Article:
The truth: Microvision's annual shareholders meeting was held on Wednesday of this week, and representatives of the company reiterated their plans for bringing pico projector products to market in limited quantities before the end of this year with increased production during the first quarter of 2009. Apparently "Detwiler" missed that memo. Do you guys actually get paid for this kind of "research?"

    The lie: "Importantly, the Texas instruments solution is based on LEDs and thus isn't subject to the same regulatory safety restrictions that lasers fall under. This means that, Texas instruments is able to offer OEMs a viable roadmap to deliver massive quantities of brighter (2x-10x brighter) and cheaper pico projectors than Microvision could ever theoretically deliver with lasers."

    The truth: The author gives no evidence to support any part of this statement. Microvision's SHOW is a class 2 laser device - as safe as any laser pointer, and probably safer than most business and home theater projectors. Lasers that produce visible wavelengths of light, which trigger the eye's blink reflex, are typically considered safe. Unless Microvision is planning to release a product with an ultraviolet laser (which no one could see), this isn't a real concern.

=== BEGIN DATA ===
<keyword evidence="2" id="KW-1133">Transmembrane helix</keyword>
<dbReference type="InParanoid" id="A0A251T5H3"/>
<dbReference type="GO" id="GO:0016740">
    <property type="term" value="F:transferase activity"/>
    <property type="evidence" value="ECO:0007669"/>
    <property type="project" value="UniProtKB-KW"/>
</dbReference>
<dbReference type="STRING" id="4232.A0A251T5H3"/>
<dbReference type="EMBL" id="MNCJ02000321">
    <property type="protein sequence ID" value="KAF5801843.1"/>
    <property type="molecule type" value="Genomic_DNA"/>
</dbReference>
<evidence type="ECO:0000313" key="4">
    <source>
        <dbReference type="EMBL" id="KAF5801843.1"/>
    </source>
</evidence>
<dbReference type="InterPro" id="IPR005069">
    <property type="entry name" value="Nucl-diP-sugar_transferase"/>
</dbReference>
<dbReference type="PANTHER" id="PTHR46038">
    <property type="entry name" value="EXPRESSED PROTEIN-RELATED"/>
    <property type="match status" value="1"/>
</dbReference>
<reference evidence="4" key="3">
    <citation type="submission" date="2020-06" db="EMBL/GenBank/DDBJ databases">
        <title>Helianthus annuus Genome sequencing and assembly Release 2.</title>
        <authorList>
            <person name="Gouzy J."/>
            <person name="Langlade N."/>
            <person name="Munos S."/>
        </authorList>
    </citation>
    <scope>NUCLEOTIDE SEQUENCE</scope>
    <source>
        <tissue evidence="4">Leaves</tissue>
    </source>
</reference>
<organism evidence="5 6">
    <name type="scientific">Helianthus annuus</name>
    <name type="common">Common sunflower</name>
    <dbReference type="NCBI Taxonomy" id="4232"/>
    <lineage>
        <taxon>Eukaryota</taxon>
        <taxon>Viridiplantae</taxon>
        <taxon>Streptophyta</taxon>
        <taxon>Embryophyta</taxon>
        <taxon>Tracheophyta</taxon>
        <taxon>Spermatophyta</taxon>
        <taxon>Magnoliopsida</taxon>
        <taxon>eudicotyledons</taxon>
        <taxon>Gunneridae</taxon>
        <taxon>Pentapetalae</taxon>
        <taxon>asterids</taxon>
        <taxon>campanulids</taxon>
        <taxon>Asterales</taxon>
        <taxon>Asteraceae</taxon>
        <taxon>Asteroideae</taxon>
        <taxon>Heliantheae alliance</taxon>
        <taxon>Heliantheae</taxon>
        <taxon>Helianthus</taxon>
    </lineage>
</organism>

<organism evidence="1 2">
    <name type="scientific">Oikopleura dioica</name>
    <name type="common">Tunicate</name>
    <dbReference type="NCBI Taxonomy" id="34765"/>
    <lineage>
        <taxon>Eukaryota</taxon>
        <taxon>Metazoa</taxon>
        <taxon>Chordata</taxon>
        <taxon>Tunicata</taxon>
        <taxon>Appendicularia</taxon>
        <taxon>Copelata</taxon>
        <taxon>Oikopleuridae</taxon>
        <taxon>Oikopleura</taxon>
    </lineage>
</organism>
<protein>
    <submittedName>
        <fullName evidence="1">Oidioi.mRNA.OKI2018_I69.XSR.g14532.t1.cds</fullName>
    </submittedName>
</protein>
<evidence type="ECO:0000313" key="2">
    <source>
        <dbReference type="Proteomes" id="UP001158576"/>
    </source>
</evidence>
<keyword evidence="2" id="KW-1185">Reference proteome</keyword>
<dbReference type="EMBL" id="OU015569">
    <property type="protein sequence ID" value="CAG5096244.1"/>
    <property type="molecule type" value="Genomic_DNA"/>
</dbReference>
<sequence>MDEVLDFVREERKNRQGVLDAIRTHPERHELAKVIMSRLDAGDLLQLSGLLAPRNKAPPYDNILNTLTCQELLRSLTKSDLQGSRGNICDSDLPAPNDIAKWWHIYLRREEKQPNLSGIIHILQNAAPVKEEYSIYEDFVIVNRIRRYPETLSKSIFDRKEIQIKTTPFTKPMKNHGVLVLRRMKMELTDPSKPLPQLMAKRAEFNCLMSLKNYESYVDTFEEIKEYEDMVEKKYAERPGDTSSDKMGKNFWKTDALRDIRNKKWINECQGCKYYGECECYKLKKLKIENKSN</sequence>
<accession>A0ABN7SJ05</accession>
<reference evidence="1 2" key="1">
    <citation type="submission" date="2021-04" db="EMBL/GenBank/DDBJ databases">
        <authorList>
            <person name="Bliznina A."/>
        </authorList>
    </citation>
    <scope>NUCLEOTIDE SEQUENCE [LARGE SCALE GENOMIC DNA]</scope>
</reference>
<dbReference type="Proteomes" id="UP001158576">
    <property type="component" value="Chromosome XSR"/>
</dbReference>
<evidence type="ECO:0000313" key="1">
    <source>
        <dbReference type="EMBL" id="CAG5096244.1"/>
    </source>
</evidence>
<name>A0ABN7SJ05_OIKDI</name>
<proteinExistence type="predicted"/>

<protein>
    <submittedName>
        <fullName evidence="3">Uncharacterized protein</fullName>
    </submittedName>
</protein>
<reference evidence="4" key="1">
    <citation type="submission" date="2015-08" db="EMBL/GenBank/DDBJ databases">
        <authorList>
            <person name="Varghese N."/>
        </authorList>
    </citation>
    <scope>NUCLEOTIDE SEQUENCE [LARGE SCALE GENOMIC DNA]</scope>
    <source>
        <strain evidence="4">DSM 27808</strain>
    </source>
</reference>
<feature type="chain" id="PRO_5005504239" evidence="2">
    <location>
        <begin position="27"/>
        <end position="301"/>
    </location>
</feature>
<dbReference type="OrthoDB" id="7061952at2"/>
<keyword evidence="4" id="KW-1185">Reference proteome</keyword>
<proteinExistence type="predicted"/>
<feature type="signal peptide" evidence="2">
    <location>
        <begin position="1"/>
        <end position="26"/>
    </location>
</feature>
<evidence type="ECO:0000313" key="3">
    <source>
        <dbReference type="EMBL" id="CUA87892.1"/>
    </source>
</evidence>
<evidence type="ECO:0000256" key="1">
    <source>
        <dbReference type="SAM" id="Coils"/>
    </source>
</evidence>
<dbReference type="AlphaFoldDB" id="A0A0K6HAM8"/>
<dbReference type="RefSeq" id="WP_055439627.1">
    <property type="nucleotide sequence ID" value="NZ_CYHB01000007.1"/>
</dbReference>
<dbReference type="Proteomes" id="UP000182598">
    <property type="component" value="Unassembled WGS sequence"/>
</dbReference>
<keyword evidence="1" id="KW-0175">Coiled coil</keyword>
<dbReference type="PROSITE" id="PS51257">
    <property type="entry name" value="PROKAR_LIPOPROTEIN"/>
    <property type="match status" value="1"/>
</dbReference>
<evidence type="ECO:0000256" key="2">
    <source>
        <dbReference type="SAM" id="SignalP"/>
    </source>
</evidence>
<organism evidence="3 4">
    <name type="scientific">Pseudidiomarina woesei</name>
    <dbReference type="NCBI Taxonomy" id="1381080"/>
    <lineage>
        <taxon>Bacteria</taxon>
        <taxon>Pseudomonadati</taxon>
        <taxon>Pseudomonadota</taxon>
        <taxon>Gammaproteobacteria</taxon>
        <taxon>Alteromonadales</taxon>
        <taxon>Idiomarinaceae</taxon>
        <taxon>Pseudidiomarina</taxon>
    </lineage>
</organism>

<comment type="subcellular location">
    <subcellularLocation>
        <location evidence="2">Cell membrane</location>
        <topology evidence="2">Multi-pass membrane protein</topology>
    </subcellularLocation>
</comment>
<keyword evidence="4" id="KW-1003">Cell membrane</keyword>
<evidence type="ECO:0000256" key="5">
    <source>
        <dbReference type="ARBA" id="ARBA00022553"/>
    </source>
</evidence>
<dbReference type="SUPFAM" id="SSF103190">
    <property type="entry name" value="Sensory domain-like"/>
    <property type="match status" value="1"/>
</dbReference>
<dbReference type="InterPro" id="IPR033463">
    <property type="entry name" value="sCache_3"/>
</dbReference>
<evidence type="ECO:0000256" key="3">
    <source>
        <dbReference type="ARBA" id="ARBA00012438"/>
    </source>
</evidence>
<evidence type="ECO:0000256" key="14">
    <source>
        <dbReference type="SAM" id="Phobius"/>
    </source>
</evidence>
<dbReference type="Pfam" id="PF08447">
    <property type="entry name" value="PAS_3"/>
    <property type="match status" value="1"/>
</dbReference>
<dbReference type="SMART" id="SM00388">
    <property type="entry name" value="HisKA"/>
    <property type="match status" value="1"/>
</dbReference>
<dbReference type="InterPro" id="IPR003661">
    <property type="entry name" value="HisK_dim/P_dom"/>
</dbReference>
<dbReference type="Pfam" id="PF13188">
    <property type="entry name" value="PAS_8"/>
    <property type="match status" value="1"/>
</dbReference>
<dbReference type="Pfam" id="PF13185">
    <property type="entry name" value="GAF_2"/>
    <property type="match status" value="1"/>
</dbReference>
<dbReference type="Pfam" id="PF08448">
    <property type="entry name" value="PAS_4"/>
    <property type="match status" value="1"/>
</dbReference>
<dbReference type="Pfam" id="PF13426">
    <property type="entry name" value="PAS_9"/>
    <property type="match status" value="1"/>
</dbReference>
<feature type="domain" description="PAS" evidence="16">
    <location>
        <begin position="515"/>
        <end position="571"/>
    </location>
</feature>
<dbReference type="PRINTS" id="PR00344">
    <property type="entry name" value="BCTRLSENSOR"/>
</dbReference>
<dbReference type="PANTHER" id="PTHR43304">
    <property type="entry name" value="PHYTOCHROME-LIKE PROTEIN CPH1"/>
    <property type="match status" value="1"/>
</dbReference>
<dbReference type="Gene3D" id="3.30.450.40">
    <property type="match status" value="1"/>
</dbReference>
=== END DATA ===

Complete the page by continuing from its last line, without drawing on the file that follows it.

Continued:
The lie: "Investors in Microvision need to see the light and realize that the dream is rapidly becoming a nightmare."

    The truth: Readers of Seeking Alpha need to "see the light" and realize that this outlet has just reduced its credibility to the level of an unmoderated Yahoo! message board.

    Check out the following links to see the spec's of both products and their launch plans for yourself:

    The MVIS SHOW spec's are here:

    the closest thing I can find to an official 'spec sheet' for the Optoma pico is here:

    ...and it does not include lumens,or resolution, or color gamut - which is odd and may be a sign that this device isn't quite ready for delivery as some would have us believe. Because there is no better data available, I looked to an interview by display blog as the source for Optoma spec's:

    Make up your own minds, folks. Don't get fooled.

  • Report this Comment On June 29, 2008, at 5:19 AM, learner123 wrote:

    I actually heard that rumor has it was behind the article! Trying to mess with the competition, it seems.